SAN FRANCISCO —
Experts said the evidence points toward pilot error.
Lee Collins, a pilot with 18,000 hours and 29 years of experience on a variety of airliners, said the question is how the Asiana pilots could make such a "gross error."
"What caused this airplane to crash was their failure to maintain proper airspeed," Collins said.
During the evacuation, many passengers jumped out the back of the plane or slid down inflated slides through emergency exits. Then, say some, an unnerving wait began. 911 tapes recorded frantic callers, pleading for help.
"We've been on the ground, I don't know, 20 minutes, a half hour," said one woman. "There are people laying on the tarmac with critical injuries, head injuries. We're almost losing a woman here. We're trying to keep her alive."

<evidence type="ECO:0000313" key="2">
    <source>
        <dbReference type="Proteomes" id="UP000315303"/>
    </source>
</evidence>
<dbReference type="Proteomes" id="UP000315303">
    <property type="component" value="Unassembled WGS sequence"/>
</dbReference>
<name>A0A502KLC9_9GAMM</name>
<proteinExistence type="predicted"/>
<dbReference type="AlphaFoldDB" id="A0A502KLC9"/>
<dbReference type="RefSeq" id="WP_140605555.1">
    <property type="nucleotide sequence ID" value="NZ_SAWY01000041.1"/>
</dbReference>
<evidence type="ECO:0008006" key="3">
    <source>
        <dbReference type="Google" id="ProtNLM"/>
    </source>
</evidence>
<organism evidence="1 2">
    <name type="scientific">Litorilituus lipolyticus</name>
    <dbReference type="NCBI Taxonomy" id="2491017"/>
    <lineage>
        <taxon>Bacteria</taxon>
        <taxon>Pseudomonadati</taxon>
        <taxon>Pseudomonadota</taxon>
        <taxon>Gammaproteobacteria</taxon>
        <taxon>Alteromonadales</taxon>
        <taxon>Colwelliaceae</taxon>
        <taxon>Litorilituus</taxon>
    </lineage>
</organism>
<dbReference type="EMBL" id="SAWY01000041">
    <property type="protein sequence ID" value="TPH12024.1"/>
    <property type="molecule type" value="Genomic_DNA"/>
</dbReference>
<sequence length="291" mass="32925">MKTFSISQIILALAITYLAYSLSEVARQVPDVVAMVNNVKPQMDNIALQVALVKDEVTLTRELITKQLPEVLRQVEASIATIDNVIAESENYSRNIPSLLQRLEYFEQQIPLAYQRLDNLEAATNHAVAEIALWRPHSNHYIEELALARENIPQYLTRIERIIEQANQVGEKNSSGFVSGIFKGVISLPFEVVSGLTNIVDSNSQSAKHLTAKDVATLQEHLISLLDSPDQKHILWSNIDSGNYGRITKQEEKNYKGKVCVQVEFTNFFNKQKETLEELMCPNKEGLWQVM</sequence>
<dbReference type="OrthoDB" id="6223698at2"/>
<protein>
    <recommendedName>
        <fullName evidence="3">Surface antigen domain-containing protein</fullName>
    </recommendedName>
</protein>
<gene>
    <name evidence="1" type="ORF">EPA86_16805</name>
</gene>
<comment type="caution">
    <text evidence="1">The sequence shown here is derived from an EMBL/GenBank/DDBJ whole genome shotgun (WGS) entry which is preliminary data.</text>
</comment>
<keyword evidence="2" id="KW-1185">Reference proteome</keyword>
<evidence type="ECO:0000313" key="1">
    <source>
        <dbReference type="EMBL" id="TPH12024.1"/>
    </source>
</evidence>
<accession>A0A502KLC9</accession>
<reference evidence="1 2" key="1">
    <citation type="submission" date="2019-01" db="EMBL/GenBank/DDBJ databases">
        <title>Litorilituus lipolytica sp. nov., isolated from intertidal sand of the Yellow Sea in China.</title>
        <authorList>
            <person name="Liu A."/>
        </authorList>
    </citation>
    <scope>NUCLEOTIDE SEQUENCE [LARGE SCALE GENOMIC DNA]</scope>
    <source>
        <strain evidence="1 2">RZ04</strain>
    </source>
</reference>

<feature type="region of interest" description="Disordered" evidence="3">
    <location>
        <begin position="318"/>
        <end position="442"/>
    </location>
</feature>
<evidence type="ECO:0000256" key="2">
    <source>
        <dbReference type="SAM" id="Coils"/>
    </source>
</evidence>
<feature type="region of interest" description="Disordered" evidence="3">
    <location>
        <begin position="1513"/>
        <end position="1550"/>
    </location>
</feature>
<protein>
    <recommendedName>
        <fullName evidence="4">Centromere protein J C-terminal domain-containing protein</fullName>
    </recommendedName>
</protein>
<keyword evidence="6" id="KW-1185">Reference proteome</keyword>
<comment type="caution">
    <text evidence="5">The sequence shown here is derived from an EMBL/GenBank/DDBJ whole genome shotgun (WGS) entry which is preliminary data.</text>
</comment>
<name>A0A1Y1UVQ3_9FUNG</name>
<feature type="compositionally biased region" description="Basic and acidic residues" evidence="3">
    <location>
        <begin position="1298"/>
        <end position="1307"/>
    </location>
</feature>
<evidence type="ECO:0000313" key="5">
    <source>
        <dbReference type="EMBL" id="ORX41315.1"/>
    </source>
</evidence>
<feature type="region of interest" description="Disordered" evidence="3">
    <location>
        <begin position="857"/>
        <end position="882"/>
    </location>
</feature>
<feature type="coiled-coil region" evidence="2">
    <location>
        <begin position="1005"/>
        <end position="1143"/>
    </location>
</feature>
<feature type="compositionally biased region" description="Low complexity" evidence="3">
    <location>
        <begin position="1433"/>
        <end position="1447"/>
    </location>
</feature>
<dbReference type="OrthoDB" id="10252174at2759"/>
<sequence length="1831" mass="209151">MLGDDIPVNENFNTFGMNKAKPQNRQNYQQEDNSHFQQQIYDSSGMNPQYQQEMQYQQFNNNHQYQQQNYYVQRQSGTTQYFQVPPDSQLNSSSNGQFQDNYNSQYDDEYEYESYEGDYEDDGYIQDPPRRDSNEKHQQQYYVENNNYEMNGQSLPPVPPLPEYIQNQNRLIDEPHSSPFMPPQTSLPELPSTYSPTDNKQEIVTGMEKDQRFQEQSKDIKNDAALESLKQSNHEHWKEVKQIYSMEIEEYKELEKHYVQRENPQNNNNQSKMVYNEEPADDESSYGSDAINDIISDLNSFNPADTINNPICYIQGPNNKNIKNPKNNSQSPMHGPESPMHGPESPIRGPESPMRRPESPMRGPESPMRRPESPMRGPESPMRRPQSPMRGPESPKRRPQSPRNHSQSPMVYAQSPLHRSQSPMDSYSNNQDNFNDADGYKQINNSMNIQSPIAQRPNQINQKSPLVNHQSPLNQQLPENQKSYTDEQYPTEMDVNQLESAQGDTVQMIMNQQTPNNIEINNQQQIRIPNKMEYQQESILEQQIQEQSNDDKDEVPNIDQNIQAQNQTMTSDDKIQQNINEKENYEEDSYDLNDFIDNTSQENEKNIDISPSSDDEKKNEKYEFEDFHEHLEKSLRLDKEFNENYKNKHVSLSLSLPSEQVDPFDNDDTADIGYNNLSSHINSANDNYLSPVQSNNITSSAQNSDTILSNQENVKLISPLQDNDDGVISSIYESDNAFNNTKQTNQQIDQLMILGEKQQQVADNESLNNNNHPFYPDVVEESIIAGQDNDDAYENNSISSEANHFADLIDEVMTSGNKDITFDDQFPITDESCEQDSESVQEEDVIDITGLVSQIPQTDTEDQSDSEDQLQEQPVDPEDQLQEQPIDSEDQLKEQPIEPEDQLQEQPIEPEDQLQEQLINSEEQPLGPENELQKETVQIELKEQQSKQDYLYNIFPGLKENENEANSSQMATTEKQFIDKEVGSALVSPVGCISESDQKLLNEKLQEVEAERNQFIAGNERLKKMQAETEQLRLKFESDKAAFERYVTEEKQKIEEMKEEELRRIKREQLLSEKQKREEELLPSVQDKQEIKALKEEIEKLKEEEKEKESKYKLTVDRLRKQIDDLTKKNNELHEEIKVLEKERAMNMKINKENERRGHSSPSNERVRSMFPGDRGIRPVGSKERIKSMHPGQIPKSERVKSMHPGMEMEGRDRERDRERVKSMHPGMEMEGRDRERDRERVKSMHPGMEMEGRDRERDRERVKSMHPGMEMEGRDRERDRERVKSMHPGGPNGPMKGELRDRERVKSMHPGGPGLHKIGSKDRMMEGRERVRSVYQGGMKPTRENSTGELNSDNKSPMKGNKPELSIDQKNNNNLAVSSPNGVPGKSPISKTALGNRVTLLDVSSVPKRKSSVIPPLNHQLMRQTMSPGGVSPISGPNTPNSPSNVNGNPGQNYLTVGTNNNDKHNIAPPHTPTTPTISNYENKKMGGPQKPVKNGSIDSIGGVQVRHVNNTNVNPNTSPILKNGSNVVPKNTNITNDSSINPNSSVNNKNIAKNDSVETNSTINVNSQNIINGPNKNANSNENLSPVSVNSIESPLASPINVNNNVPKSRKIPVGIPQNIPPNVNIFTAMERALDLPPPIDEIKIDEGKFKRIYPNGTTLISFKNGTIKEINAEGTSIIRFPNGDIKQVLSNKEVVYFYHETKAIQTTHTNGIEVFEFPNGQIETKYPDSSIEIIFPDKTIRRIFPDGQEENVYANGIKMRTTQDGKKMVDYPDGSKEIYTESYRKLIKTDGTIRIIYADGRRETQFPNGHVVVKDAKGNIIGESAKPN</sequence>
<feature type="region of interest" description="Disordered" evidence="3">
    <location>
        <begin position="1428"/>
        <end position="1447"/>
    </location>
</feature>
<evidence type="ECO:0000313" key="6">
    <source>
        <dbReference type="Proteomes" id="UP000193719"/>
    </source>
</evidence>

San Francisco Fire Department spokeswoman Mindy Talmadge said Thursday that some passengers who called 911 may not have immediately seen ambulances at the scene because they were dispatched to a nearby staging area as first responders assessed who needed to be taken to the hospital.
"There is a procedure for doing it," Talmadge said. "You don't cause more chaos in an already chaotic situation. You don't do that with 50 ambulances running around all over the place."
Within 18 minutes of receiving word of the crash, five ambulances and more than a dozen other rescue vehicles were at the scene or en route, in addition to airport fire crews and crews from San Mateo County and other agencies already on the scene, Talmadge said.
"Our response was immediate," Talmadge said. "It's not what you may see in the movies. That's not how a real-life response is to a large-scale incident."